13. I don't understand slice and dice as applied to experience. The concept behind glass - if behind is the right word - is the brilliant idea of melting sand and reshaping it. Maybe 4000 years old, but now a wide-spread idea. People make glass the same ways in all countries. People use glass the same ways in all countries. People experience glass as drinking vessels, containers, corrective and magnifying lenses, light-porous window coverings, coffee table tops, picture protectors, church window decorations, trinkets and jewelry, paperweights and Christmas tree ornaments. In all countries. They talk about it in slightly different groupings or reference. Drinking, storing liquids, seeing, decorating.... Sure they do. They have words for all of those experiences. Everyone has words for them.
  14. That's not a conceptual difference. That's a structural difference.
  15. Lives of a Cell by Lewis Thomas was a favourite of my youth. Structures - or why things don't fall down by JE Gordon
  16. The examples you gave were unconvincing: shadow and shade are of the same root, conceptually similar, with English having an extra little more nuance. Desk and table are the same species of furniture, where Russians probably add the specific function with an extra word, such as writing table, dining table, dressing table, cutting table (which is what desk apparently was in Latin) and you can say it that way in English, too. 'Blue' is an imprecise collective term for part of the spectrum which includes two dozen named shades. If Russian has two words, I would guess they refer to tints and tones - light and dark blues. But if the words refer to a colour range in that same portion of the spectrum, it's not a different concept - and I suspect they, too have more words to describe different shades and mixtures of blue. These are minor variations of vocabulary. They give the translator a moment's pause, but the concepts nevertheless correspond closely that an adequate translation is possible. That's where I would draw a conceptual line: not where you have a choice of words to say the same thing, but where you can't find any words to convey the meaning. An English speaker with a good vocabulary might very well differentiate tumbler from goblet from jigger, from spectacles and windowpanes; otherwise, you might say wineglass, water glass, juice glass, shot glass; eyeglasses; window glass; in common parlance, they're simply using the name of the material it's made from, and I'm sure there is Russian name for that, just as there is in Hungarian, which is 'uveg', but in polite company you drink from a 'pohar', because the thing "glass" is commonly used for is a bottle. You can differentiate drinking vessels in various ways, and differentiate the products made of glass, but the concept for both glass (the material) and drinking vessel is the same. I see variations in vocabulary: one tends to use a general term which needs to be refined if you want the specific item, while the other goes directly to the specific. If you can describe a thing when you don't know its name, the concept is the same. Again, with the manner and direction of motion, that seems to me a matter of emphasis, and number of words available for detailed description. English is a monster on vocabulary - it has gobbled up so many words from other languages that it can hone in on minute description with a single word where another language would have to use modifiers to achieve the same information-content. But again, I'm not seeing how moving upward quickly with the use of hands and feet is conceptually different in each language, just because one has shorthand for it and another doesn't. Can you describe how it would be different? My legs are tired. I need to sit down. Where is a furniture with a flat surface on which to place my bum?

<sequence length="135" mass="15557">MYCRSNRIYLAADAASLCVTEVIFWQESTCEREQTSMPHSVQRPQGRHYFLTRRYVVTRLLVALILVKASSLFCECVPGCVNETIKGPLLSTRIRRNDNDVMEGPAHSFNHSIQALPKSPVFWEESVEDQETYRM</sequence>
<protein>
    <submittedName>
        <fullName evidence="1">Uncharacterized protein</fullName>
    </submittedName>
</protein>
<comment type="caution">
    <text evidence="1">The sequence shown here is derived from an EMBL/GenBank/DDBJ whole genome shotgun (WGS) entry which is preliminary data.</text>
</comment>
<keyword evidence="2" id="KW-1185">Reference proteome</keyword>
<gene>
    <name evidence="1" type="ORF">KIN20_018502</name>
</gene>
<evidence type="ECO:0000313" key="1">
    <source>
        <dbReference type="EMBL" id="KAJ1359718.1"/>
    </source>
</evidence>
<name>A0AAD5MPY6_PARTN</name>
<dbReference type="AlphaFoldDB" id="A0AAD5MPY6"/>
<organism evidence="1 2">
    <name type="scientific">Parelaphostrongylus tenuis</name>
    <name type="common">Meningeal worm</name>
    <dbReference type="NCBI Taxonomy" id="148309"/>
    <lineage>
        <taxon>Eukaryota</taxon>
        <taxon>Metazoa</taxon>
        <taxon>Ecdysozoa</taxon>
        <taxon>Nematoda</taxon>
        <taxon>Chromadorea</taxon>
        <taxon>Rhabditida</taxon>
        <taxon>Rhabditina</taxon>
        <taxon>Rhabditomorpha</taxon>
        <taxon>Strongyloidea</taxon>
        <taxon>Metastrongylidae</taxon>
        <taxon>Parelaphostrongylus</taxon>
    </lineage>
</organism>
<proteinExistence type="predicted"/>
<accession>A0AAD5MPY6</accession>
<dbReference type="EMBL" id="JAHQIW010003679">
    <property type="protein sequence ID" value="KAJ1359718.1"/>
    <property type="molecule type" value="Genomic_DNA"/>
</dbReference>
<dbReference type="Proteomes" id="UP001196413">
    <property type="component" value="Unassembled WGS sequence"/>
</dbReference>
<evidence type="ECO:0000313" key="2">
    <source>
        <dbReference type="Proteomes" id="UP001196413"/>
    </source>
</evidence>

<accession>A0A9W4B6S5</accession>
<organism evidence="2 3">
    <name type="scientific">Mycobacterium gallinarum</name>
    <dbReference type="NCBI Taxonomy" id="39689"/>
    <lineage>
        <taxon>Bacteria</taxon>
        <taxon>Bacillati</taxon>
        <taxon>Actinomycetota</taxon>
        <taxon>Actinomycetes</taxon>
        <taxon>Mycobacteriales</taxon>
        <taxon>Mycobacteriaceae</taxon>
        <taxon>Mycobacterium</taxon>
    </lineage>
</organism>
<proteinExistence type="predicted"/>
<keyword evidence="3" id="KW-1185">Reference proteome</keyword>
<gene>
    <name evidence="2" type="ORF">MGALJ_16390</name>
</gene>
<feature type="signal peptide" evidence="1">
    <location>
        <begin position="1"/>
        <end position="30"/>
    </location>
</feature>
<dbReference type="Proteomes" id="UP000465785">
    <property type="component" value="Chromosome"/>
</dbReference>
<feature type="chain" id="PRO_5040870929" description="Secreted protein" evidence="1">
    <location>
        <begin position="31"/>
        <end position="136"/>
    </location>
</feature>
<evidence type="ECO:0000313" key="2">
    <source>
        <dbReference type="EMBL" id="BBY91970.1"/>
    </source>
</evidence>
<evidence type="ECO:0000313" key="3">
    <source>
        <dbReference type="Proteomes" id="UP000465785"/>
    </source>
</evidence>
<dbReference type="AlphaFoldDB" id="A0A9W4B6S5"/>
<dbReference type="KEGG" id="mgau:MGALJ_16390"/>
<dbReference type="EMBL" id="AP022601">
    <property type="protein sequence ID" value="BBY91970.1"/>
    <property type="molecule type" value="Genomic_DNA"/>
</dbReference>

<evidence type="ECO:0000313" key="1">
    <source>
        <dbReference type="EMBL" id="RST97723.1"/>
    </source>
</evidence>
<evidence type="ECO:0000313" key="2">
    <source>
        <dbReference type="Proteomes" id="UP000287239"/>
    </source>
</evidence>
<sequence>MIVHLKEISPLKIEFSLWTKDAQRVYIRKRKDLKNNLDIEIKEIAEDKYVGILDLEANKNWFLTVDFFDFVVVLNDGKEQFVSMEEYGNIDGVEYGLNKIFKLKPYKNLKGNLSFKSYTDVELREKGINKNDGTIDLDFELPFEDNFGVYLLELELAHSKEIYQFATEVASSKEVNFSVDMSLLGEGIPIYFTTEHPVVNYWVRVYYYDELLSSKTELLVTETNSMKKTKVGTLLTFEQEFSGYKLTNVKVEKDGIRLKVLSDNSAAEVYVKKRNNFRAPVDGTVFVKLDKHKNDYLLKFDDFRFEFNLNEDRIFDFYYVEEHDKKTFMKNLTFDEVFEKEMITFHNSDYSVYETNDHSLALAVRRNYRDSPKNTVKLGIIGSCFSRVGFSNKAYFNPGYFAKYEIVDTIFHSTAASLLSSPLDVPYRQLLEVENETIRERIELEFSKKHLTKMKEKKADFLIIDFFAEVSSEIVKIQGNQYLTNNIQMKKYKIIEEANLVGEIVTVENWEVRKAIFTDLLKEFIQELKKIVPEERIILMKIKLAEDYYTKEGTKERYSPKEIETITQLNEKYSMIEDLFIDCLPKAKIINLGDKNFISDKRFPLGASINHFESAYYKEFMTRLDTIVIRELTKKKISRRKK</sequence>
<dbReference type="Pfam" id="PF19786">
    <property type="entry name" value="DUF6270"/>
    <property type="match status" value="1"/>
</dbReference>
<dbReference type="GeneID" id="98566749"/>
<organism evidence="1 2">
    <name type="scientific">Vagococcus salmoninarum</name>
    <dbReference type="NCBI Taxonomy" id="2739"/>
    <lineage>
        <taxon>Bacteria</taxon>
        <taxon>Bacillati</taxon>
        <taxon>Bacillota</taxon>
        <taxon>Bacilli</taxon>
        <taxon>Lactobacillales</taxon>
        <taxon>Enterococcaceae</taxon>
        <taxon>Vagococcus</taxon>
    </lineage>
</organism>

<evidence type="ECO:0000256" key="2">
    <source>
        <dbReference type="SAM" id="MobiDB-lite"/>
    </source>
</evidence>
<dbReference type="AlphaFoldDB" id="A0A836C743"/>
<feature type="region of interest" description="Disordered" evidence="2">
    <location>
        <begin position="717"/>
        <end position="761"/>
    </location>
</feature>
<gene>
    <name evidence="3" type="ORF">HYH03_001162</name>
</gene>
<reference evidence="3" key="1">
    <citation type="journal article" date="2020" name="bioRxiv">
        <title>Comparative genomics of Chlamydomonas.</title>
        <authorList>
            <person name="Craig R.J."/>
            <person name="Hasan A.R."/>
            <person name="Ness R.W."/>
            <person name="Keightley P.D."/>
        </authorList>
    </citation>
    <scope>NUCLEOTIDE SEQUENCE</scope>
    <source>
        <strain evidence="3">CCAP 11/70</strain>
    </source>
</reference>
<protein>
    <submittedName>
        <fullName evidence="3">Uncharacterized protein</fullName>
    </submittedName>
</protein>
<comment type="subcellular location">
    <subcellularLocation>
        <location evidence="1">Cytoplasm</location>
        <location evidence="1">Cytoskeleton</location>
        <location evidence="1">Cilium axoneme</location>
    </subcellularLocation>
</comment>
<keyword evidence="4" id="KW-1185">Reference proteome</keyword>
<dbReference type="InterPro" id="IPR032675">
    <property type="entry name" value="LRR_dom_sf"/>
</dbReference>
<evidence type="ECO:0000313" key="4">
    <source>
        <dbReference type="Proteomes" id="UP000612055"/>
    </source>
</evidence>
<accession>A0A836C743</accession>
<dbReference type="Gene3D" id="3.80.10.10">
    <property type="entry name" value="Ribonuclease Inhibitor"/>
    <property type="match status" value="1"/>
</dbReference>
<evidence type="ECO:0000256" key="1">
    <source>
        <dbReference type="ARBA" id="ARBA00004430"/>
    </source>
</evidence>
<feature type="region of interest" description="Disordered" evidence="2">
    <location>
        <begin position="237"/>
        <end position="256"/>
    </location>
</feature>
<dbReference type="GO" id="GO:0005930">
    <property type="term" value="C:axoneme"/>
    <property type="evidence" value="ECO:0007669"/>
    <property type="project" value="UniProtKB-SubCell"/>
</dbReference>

17. I don't know so many languages and was not aware of this. Similarities, yes; not differences. Could you show some conceptual difference in the languages you know? For instance, how would this ^^ be different in Germanic language from a Romance one? And if the hub is a conceptual meeting-place for things that have a ?functional relationship to one another, how would it work for the experience of needing a chair to sit on in different languages? Would you, for example ask in a different way? Or would you actually think about the chair in a different way? I never really followed up the hub idea before, either. I was thinking in terms of specific-to-general categorization, with increasing degrees of abstraction. But I see that only as a chain or ladder, rather than a cluster. Can you elaborate?